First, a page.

Wake up!

Insomnia afflicts more than one-third of Americans. The statistic is not lost on Dr. Matt McHugh, a family physician at Worthington Industries Family Medical and Wellness Center. Each month, nearly 15 employees at the company visit him complaining of insomnia. Another three to four have sleep apnea, or repeated pauses in breathing during sleep.

“We have a quarterly newsletter and we talk to people one on one,” McHugh says of how the company tries to make its employees aware of the dangers of sleep disorders. The company also addresses the issue at health fairs and in other wellness bulletins.

“I think our fear here is we have people working around machinery. Or people who are in important positions and come to work irritable, come to work moody, or that, especially if they are a supervisor, have people under them that they are in charge of,” says the center’s medical director, Dr. James F. Mason. “It can get into causing some poor supervisor-worker relationships.”

Even more dangerous is the fact that sleep disorders can result in serious health problems, says Dr. Robert Clark, medical director at the Regional Sleep Disorders Center at Columbus Community Hospital, where Worthington Industries’ physicians often refer patients with such diagnoses.

“Over 40 million people in the United States have chronic sleep disorders,” says Clark. In severe cases, sleep apnea has been associated with high blood pressure, heart problems, convulsions and even death.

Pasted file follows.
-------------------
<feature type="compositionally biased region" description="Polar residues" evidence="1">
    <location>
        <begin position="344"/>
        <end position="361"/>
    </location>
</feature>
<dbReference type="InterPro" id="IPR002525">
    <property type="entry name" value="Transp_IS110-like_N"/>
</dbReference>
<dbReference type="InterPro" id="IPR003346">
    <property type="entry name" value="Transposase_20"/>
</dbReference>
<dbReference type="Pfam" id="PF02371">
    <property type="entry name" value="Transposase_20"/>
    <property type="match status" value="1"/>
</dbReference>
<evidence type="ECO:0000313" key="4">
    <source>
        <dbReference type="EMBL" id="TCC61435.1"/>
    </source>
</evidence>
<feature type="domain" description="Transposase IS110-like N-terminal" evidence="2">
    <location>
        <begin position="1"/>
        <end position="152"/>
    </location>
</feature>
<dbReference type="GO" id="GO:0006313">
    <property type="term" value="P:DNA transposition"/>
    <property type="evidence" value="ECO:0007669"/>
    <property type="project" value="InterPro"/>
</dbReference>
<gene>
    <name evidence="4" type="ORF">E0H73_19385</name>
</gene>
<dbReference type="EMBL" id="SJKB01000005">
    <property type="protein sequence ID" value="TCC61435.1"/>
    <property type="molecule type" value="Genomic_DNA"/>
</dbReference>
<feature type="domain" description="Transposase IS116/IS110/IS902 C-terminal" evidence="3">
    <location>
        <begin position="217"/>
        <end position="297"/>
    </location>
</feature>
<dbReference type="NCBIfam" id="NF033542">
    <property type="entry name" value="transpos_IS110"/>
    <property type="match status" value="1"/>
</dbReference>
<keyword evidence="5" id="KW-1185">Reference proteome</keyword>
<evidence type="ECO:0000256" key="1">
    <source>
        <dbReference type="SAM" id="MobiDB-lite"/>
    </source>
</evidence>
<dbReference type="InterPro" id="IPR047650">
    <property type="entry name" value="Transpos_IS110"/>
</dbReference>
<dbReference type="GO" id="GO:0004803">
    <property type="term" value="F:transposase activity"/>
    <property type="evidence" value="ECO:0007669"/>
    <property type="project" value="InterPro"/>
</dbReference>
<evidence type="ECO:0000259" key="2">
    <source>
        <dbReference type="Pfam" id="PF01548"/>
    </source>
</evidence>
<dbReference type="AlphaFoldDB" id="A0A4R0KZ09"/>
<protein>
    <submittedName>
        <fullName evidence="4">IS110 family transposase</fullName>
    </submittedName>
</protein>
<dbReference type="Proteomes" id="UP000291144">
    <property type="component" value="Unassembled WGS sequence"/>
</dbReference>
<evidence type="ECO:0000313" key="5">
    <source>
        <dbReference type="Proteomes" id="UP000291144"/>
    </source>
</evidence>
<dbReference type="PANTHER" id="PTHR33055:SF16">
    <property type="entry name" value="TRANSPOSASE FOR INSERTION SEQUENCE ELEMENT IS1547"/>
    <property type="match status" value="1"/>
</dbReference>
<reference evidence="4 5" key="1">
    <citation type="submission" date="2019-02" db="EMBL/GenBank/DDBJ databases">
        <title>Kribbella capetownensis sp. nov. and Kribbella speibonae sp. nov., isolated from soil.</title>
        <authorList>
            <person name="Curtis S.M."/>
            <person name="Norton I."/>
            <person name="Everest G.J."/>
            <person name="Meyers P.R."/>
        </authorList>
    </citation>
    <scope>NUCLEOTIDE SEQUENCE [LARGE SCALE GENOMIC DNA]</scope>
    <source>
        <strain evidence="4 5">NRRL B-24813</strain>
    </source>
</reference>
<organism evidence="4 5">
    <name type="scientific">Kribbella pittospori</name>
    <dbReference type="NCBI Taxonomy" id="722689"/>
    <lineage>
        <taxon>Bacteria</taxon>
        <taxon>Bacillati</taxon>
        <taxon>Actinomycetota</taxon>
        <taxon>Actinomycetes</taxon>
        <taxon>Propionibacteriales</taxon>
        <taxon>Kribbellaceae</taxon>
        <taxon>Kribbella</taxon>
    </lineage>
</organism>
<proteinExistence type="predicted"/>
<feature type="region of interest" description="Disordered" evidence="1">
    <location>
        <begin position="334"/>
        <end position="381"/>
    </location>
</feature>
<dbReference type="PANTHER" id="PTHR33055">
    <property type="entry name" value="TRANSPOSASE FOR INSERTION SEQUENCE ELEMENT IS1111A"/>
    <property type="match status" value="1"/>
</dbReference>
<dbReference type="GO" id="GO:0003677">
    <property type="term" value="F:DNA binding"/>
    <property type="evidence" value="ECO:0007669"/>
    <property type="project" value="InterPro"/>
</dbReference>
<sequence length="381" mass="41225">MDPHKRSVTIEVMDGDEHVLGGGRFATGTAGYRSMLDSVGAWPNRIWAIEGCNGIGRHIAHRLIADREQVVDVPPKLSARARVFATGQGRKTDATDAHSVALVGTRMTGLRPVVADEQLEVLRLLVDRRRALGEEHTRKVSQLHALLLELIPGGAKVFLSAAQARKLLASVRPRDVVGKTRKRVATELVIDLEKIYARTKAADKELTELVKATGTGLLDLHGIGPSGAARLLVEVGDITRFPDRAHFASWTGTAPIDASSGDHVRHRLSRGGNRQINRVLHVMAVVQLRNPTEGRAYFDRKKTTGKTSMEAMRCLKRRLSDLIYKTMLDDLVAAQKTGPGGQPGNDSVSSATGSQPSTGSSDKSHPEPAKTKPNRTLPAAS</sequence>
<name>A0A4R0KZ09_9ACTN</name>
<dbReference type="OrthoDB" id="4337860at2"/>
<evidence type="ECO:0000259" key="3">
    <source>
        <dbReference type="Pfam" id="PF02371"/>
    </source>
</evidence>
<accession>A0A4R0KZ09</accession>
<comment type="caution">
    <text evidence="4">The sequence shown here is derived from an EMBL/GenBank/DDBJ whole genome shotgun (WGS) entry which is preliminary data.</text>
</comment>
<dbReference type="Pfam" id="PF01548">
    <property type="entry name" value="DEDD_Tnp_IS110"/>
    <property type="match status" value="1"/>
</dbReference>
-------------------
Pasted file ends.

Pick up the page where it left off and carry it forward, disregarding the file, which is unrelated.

He lists the following statistics:

  • An estimated 50 percent of night shift workers fall asleep on the job at least weekly, and 75 percent fight sleepiness each night shift.
  • An estimated $189.5 billion in annual losses in the United States result from workplace sleepiness that causes motor vehicle accidents, workplace accidents and lost productivity.
  • The United States has the longest work hours and the least vacation time of any country.

Businesses, especially those which have shift workers, can take steps to improve the situation, such as changing the lighting in the work area, altering shifts or allowing employees to take naps during the work day.

Clark is so adamant about increasing awareness of the problem that he’s started a program called AlertWorkzz to help local businesses.

He will provide, for free, screening questionnaires for employees to ascertain their risk of having a problem; presentations at companies, including a slide show or literature; and training for company health personnel to learn how to identify sleep disorders and counsel those patients. He and representatives of his clinic also are available for paid consultations.

“Even if business management doesn’t want to do it for the humanitarian aspect,” Clark says of helping employees with sleep disorders, “they should consider the lost productivity, liability and increased health care costs that result.”

For more information, go to www.thesleepsite.com or call the Regional Sleep Disorders Center at (614) 443-7800.